December 13th, 2018

Examining choice in education


By Lethbridge Herald Opinon on December 1, 2018.

Are competing school systems

good for Alberta education?

Brian Callaghan

EXECUTIVE DIRECTOR,

PUBLIC SCHOOL BOARDS’ ASSOCIATION OF ALBERTA

An “Eye on Education” column, Nov. 14 by Chris Smeaton, superintendent of the Holy Spirit Catholic School Division, argued that it was not a viable option to look at a single public system for K-12 education in Alberta and that suggestions were “becoming increasingly alarming.” The article includes several underlying assumptions and questionable conclusions that need to be addressed.

A Fraser Institute study once concluded “É Alberta currently offers the greatest degree of school choice in Canada.” Rather than blindly accepting that this choice is a good thing, Alberta should be looking at the financial and societal costs of offering so much choice, and whether the current model is optimum, or even sustainable.

Discussions of choice in education often begin by looking at financial costs, but there are societal costs as well. Alberta is an increasingly diverse province. There is currently inequitable access to choice. Parental choice is restricted by religion, by location and by income. Catholic parents, parents in large urban settings, and wealthy parents have more choice. Rather than having more choice, student choice may be restricted by systems operating inefficiently and eliminating various options due to cost concerns. One of the most important societal questions is whether a respectful community is best achieved by segregating children.

Research on the financial cost of choice in Alberta is badly needed, especially in today’s economic conditions. The comparison to health is a red herring. Health is not funding competing systems operating in the same communities. “Bigger is not always better” ignores that economies of scale do exist, and most divisions seek to increase enrolments, and thereby decrease per student costs. In Catholic divisions this is often accomplished by admitting selected non-Catholic students.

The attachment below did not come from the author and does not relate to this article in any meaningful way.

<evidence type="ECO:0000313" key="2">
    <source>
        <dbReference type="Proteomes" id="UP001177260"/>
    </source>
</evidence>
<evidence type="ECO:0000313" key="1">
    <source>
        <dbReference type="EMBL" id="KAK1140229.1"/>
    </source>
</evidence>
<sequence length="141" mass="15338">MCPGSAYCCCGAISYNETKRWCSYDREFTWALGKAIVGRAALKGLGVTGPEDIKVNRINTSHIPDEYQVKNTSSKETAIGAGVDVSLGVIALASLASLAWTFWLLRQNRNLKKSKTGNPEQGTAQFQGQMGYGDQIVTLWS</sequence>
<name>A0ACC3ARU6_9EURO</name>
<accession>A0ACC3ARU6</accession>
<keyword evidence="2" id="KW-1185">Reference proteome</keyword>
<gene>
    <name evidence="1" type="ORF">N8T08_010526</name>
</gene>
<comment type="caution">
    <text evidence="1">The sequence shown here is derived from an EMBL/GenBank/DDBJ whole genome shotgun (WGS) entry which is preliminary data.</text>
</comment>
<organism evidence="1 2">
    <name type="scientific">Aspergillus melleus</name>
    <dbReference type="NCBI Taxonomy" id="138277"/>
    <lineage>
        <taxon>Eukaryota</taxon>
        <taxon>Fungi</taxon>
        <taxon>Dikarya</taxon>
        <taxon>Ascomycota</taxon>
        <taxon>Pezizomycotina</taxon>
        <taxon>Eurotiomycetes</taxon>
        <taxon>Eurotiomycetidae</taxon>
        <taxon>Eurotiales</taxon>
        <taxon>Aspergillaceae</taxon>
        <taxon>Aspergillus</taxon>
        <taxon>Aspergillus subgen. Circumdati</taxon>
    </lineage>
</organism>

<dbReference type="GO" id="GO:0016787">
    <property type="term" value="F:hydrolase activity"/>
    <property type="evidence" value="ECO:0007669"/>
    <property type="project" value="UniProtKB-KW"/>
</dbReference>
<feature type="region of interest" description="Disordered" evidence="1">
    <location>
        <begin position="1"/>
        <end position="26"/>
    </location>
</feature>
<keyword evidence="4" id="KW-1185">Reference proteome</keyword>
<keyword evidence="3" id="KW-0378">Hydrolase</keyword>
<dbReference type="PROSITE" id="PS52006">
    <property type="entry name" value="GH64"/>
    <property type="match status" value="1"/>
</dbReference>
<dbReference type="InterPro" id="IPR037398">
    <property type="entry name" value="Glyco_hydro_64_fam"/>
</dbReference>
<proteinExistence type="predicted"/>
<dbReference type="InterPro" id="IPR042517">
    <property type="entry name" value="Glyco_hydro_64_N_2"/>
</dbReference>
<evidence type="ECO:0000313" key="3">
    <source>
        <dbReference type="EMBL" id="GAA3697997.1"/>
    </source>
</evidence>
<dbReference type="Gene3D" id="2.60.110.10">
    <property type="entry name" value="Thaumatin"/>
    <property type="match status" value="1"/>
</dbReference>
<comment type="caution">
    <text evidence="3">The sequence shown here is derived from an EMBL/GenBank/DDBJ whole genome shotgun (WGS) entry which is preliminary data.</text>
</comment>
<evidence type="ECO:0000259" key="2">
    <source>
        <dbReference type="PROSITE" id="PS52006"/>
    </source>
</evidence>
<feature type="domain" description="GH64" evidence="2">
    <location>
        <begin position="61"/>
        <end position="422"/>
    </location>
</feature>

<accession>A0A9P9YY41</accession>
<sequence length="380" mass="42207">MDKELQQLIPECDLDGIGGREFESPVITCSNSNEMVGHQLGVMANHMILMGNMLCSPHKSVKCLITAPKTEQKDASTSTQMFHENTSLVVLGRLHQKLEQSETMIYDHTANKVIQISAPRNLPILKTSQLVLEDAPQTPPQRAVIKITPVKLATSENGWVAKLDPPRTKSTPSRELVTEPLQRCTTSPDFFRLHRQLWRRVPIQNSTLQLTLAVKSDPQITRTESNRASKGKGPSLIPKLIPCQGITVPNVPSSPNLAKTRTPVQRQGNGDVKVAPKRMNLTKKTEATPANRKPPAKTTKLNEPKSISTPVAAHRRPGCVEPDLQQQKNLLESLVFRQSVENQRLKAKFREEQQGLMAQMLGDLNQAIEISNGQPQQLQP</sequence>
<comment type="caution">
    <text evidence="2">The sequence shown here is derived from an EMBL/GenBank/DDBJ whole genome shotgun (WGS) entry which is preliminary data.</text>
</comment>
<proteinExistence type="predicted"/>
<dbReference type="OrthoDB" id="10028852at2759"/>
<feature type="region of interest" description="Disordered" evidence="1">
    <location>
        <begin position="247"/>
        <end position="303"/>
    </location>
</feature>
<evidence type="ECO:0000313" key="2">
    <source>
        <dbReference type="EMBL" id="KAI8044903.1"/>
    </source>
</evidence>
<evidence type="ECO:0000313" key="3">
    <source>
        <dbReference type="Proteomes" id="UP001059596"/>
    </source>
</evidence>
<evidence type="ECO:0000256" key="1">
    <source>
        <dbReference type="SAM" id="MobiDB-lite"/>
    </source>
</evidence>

Some assume that student learning is enhanced due to competition. Two of the more respected researchers in education, John Hattie and Dylan Wiliam, have stated that school choice is not a really important variable in student success. The American system has regularly attempted to improve results through competition and consistently does poorly on international testing. Alberta has done well, but there is no reason to believe that it is due to competition. Separate schools were established to protect minority rights, not to establish a publicly funded competitor for public schools. If it had been designed to be competitive, neither party would have the ability to discriminate in student admission and hiring. Nor would either system be able to avoid the most sparsely populated areas where it is most costly to operate. The article advances arguments for competition and then contradicts those arguments by pointing out advantages of working together, which would be facilitated by having one inclusive system.